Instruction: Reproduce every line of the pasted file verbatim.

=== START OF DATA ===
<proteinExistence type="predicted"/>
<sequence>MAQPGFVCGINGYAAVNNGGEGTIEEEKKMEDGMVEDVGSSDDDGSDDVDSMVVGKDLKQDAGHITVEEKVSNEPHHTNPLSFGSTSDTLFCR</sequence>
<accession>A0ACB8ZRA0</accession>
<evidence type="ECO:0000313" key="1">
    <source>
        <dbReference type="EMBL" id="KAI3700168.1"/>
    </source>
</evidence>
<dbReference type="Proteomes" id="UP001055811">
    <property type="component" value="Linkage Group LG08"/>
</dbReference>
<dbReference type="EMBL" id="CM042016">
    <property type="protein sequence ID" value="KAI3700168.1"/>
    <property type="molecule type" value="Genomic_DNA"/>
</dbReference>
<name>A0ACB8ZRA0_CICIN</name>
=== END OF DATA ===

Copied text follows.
<proteinExistence type="predicted"/>
<sequence>MAQPGFVCGINGYAAVNNGGEGTIEEEKKMEDGMVEDVGSSDDDGSDDVDSMVVGKDLKQDAGHITVEEKVSNEPHHTNPLSFGSTSDTLFCR</sequence>
<accession>A0ACB8ZRA0</accession>
<evidence type="ECO:0000313" key="1">
    <source>
        <dbReference type="EMBL" id="KAI3700168.1"/>
    </source>
</evidence>
<dbReference type="Proteomes" id="UP001055811">
    <property type="component" value="Linkage Group LG08"/>
</dbReference>
<dbReference type="EMBL" id="CM042016">
    <property type="protein sequence ID" value="KAI3700168.1"/>
    <property type="molecule type" value="Genomic_DNA"/>
</dbReference>
<name>A0ACB8ZRA0_CICIN</name>